Detractors Accuse Regional Tourism Proposal Of Darker Land Grab Motives

By Deb Hadachek Telescope News

A heritage tourism project that volunteers in dozens of counties in Kansas and Nebraska have worked to put together for more than three years has recently come under fire from people afraid it’s a way for the federal government to grab land.

Luke Mahin, Republic County Economic Development director and a board member of the Kansas Nebraska Heritage Area Partnership told Republic County Commissioners Monday the effort began as a way counties can work together to market museums and historic sites across the region.

The ultimate goal of volunteers is to have the region designated as a National Heritage Area. NHAs are not national park units. Rather, NPS provides technical assistance and distributes matching federal funds from Congress to NHA entities. NPS does not assume ownership of land inside heritage areas or impose land use controls. It does not affect private property rights, says the agency.

National Heritage Areas (NHAs) are designated by Congress. The program is a grassroots, community-driven approach to heritage conservation and economic development. Through public-private partnerships, NHA entities support historic preservation, natural resource conservation, recreation, heritage tourism, and educational projects, says the agency.

The NHA program dates back to 1984, signed into law by President Ronald Reagan. Reagan referred to National Heritage Areas “a new kind of national park” that married heritage conservation, recreation, and economic development. Today, the program includes 55 National Heritage Areas across the country.

Mahin said the Freedom Frontiers Heritage area in southeast Kansas and Missouri was championed by Scandia native Judge Deanell Reece Tacha. President Donald Trump signed bills that created six NHAs in 2019.

“The first NHA was created by President Ronald Reagan in 1984 because it was a new way to promote our nation’s history WITHOUT interfering with property rights,” write Kelly Larson, a Scandia native and KNHP board member who now serves as Lincoln County Economic Development Director.

“The KNHAP is working to become a non-profit and the ‘local coordinating entity’ that would connect and promote the museums, historic sites, state parks, etc. in our area to attract visitors and outside dollars into our local economies.

As a non-profit, we would have ZERO ability to impact property rights, zoning or land use regulations. Only local government can do that,” Larson says.

Still early phases

Mahin said the purpose of the program is to help a region tell stories of national historic significance. In this region, that includes the settlement of the West, the Homestead Act, and the development of agriculture in the Midwest.

“Our discussion has been on how to create itineraries to keep people in the region longer, instead of popping in (to one site) for a half day and not staying overnight,” he said.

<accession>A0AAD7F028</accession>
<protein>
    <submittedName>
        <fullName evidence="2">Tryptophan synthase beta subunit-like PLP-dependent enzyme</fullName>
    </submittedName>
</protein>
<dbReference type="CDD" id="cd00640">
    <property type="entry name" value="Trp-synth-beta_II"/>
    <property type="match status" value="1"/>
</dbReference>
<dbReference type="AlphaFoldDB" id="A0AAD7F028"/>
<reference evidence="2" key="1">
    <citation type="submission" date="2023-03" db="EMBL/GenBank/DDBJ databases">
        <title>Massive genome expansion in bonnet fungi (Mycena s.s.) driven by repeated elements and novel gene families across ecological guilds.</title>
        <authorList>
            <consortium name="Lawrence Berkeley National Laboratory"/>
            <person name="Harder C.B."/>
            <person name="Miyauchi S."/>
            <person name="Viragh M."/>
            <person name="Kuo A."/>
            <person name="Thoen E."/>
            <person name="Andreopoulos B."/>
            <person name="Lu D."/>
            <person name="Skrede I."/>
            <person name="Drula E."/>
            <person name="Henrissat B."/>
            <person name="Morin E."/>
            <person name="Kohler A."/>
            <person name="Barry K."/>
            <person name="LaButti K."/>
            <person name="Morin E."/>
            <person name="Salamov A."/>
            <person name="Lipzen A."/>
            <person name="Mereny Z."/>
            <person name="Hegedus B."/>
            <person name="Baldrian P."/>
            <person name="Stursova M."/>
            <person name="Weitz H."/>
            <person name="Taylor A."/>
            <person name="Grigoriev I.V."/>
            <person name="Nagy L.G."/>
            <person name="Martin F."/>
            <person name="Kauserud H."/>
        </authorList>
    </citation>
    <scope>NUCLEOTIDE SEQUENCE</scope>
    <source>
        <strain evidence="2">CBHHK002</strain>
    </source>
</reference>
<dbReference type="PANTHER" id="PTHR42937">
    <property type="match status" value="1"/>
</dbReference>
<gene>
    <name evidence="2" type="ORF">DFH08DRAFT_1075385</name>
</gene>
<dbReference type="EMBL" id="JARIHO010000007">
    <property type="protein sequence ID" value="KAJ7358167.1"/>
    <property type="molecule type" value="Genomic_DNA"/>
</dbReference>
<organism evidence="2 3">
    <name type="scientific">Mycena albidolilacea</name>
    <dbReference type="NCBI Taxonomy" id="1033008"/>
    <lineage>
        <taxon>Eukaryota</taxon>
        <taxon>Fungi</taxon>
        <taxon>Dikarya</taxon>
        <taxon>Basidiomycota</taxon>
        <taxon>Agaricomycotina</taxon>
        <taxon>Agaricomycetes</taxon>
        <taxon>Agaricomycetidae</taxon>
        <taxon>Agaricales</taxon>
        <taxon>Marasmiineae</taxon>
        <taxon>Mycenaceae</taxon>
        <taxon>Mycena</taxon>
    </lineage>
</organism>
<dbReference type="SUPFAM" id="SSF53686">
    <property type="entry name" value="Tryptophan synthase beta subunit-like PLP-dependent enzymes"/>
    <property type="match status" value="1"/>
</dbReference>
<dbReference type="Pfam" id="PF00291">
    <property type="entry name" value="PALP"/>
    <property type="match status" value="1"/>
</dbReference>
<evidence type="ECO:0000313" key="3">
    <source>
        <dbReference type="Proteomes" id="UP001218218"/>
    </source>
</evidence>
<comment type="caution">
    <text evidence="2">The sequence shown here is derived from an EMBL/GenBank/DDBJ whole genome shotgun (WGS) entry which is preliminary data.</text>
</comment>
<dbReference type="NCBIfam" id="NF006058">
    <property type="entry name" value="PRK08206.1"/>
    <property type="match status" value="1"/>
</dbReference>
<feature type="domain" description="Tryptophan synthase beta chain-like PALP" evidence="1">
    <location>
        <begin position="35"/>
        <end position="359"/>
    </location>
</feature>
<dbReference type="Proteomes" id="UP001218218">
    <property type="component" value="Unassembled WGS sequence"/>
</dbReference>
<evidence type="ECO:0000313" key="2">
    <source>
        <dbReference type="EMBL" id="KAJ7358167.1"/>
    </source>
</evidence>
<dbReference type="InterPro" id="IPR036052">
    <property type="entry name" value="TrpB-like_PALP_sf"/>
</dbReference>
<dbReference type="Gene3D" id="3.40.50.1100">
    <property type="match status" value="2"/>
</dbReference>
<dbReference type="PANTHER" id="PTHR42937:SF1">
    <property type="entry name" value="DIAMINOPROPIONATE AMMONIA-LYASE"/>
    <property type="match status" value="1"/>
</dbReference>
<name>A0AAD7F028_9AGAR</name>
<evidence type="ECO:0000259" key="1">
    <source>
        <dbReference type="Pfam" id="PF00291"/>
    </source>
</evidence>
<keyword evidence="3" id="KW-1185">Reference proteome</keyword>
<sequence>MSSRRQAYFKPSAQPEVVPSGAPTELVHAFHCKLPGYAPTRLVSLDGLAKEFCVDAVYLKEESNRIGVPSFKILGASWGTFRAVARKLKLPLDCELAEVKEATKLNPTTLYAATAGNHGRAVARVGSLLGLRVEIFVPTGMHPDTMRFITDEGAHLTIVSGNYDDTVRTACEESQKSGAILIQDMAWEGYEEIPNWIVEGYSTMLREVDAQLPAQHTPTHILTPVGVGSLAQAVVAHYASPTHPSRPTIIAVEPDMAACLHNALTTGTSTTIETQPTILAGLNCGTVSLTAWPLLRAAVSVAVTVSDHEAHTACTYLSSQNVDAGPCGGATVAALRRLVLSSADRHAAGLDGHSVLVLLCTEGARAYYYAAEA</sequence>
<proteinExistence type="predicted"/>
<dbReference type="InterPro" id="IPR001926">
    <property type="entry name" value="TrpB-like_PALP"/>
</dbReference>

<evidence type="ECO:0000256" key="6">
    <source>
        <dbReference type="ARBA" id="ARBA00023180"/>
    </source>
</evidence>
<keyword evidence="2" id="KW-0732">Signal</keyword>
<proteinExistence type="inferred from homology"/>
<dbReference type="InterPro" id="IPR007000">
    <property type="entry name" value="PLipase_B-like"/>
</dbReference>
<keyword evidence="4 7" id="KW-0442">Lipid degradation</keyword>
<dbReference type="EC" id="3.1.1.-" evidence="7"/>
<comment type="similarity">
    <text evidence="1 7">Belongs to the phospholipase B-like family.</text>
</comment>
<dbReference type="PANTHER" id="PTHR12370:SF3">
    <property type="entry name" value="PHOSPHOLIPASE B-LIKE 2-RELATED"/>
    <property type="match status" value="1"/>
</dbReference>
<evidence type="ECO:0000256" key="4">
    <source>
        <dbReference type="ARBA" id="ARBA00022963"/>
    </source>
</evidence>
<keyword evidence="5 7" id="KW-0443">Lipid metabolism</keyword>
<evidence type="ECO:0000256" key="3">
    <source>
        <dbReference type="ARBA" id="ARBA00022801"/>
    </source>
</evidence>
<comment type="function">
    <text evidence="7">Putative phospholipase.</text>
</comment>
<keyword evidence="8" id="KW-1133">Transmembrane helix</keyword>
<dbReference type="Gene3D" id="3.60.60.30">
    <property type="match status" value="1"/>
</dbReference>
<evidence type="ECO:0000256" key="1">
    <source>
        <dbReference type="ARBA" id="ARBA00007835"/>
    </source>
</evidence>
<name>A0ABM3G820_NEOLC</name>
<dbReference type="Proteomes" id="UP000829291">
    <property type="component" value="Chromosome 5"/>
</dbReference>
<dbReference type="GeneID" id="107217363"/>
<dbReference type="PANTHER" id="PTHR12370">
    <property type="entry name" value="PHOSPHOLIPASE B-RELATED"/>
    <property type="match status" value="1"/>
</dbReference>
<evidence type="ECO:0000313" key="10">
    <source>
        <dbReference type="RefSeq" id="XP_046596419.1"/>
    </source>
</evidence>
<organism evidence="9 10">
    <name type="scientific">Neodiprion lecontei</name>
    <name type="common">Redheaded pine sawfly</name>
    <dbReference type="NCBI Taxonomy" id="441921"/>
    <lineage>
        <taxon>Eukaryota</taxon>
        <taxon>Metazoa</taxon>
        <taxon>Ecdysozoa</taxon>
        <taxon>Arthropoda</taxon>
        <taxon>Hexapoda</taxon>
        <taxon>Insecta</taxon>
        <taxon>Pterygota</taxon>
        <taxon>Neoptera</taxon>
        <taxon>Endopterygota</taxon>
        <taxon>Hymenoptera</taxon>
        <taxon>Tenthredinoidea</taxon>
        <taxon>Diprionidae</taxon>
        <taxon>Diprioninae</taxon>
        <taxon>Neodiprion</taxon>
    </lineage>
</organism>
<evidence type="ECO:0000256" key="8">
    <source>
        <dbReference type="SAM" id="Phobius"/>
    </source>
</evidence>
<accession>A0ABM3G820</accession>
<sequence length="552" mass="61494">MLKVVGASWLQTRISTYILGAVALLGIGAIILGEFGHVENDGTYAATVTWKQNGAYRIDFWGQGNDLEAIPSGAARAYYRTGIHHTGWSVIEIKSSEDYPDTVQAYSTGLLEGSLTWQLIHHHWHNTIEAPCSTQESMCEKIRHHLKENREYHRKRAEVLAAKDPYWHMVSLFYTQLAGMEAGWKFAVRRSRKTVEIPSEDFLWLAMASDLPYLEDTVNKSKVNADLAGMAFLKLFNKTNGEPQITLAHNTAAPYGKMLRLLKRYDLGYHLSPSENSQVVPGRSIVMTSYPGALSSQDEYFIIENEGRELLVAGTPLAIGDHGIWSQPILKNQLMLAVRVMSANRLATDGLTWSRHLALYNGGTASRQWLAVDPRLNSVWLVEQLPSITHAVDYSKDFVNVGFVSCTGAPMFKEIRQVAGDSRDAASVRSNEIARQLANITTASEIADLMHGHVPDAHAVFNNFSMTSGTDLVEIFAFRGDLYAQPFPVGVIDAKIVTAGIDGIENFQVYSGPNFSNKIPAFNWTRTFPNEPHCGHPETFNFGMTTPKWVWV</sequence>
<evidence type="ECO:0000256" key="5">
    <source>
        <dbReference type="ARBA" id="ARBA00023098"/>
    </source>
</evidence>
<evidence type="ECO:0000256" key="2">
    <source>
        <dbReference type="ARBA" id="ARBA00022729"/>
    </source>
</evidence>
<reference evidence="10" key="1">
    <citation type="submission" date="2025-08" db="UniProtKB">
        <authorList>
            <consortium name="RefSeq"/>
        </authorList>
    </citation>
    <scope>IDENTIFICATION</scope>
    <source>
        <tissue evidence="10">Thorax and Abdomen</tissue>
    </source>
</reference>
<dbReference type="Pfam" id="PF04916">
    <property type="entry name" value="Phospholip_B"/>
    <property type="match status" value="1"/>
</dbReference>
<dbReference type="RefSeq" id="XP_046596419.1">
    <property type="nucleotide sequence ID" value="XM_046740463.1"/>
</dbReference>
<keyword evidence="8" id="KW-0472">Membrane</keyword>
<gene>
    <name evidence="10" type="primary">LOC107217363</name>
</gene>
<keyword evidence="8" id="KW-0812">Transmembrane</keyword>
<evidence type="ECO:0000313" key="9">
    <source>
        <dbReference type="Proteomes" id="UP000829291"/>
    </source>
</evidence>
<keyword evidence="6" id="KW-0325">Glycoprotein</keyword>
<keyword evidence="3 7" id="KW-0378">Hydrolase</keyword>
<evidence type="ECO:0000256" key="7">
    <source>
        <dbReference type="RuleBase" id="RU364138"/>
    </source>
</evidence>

But any NHA designation is a long way from being reality, Mahin said. The partnership must first raise $100,000 for a feasibility study, which would include meetings to gauge the public’s interest in the proposal. That study, once funded, would take 18 to 24 months to complete.

Only then could promoters begin to seek Congressional approval of the NHA The NHA would offer marketing resources to encourage visitors to explore sites in a region, Mahin said. Participation would be voluntary.

Federal plot?

But some people fear the NHAs are connected to a January executive order by President Joe Biden, which in part, seeks to preserve 30 percent of American land and waters by the year 2030. Commissioner Doug Garman said he has fielded numerous calls from county citizens who worry that the Kansas Nebraska Heritage Partnership is one method to achieve the “30×30” goal. Those concerns in part have been fueled by information sent by a Colorado man in opposition to the NHA in Kansas and Nebraska.

“We appreciate the concerns and people asking questions,” Mahin said. “We want to dig into this and find out the truth as well.

“We started this three years ago, and it has nothing to do with any current political policy,” he said. “We have not found any proof of land grabbing or property rights issues. If anyone has any proof, we need to know that.”

Mahin said the idea grew out of an effort in Red Cloud NE to better promote its connection to author Willa Cather. Part of that project includes a hotel, and promoters there began to look for other sites within a 1-2 hour drive that could entice tourists to stay in the region longer, he said. The group he cochairs includes representatives from other North Central Kansas counties that promote Chamber, museums, economic development and tourism entities.

Mahin said because of the recent attention, the group plans to reach out to Farm Bureau and other agricultural organizations to give farmers and landowners a voice in the proposal.

“We see this as an asset to bring people to this region and let our museum and national sites benefit,” he said. “It gives us a better marketing tool as a rural area, to capture a region between I-80 and I-70 and get travelers to come spend their dollars here.”